Tree watching: Allow Nature to guide you
Nature can be our biggest inspiration. When we look outside we can see that many trees are getting more colourful; and now they are starting to lose their leaves. Trees literally let go of their leaves as they prepare for colder days, or for any other time when they are stressed and forced to work on survival (for example if there’s not enough rain in hot weather). During challenging times trees concentrate on transporting water and minerals to their centre, to their heart: literally their heartwood. This enables them to keep needed energy inside, surviving through another season.
Here is a basic lesson we can learn from trees: “Whenever we are stressed or in a survival situation we need to learn how to return to our centre and focus on what is the most important. At the same time we need to learn to let go of things which are not essential.”
Autumn it is a perfect time for letting go With the symbol of Autumn leaves gently falling to the ground, let us see letting go as the opposite of grasping. Most of the time we try to grasp pleasant experiences and feelings, while we push away unpleasant ones. This is grasping: not accepting what is, trying to hold on to what was. By grasping we become fixed and attached. Letting go is a wonderful act, reminding us that we don’t have to spend energy by grasping things we want or pushing away things we don’t want. Simply being – and being aware of what IS – creates a healthy and more energised life.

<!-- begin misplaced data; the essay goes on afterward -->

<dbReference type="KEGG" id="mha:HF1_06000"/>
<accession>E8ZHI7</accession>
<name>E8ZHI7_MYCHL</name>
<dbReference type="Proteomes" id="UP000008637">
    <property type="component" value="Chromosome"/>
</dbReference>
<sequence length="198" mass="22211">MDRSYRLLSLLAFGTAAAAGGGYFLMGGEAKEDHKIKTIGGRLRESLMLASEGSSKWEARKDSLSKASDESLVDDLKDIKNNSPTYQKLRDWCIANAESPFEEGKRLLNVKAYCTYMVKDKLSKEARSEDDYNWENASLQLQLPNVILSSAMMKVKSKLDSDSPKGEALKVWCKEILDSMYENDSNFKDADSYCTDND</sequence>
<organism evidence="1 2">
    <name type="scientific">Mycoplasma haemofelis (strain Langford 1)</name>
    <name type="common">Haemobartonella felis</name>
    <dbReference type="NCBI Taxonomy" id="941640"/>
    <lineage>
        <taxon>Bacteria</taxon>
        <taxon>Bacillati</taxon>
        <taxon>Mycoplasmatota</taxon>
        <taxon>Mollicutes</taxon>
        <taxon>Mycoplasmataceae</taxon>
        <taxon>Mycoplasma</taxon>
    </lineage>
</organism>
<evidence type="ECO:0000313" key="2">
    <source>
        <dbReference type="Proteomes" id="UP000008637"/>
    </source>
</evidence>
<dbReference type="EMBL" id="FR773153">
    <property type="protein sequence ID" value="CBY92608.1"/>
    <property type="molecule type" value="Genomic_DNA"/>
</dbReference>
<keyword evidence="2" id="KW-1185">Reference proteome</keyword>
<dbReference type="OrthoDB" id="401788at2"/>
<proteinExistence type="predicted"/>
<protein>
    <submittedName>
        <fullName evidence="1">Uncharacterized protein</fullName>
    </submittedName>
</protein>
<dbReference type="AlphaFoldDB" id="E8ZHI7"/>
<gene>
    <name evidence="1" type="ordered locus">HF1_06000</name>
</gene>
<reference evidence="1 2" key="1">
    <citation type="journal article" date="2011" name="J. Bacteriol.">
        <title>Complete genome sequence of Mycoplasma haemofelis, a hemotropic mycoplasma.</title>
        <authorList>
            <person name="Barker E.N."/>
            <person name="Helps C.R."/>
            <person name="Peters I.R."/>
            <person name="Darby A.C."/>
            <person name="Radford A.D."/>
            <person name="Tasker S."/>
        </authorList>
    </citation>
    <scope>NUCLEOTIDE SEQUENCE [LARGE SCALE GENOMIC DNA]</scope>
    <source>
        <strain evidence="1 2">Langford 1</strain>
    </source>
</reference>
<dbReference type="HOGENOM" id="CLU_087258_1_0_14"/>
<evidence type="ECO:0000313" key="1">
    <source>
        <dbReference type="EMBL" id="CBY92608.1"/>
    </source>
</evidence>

See if you can let things be the way they are. This Autumn, practice contentment with what is! Letting go means letting things just be the way they are. It is an active process of acceptance and detachment. Letting go is a practice we do over and over again, moment by moment. It is the way to freedom.
When you recognise that you are allowing yourself to become ‘attached’ or grasping, remind yourself to let go and practice contentment. Be aware of what is present in your life and be grateful for it.
Breathe in and breathe out In the Chinese five-element-theory Autumn is a time of the “metal” element which is associated with the Lungs and Large Intestine. The Lungs transform the air we breath into the oxygen necessary for our bodies to function and the Large Intestine eliminates the waste that our bodies no longer need. Deep breathing and fresh air are essential for our health. Controlled and regular breathing has a direct effect on the autonomous nervous system, governing energy and pulse. Therefore breathing forms a bridge between body and mind and is utilised in yoga and meditation to keep the two in balance.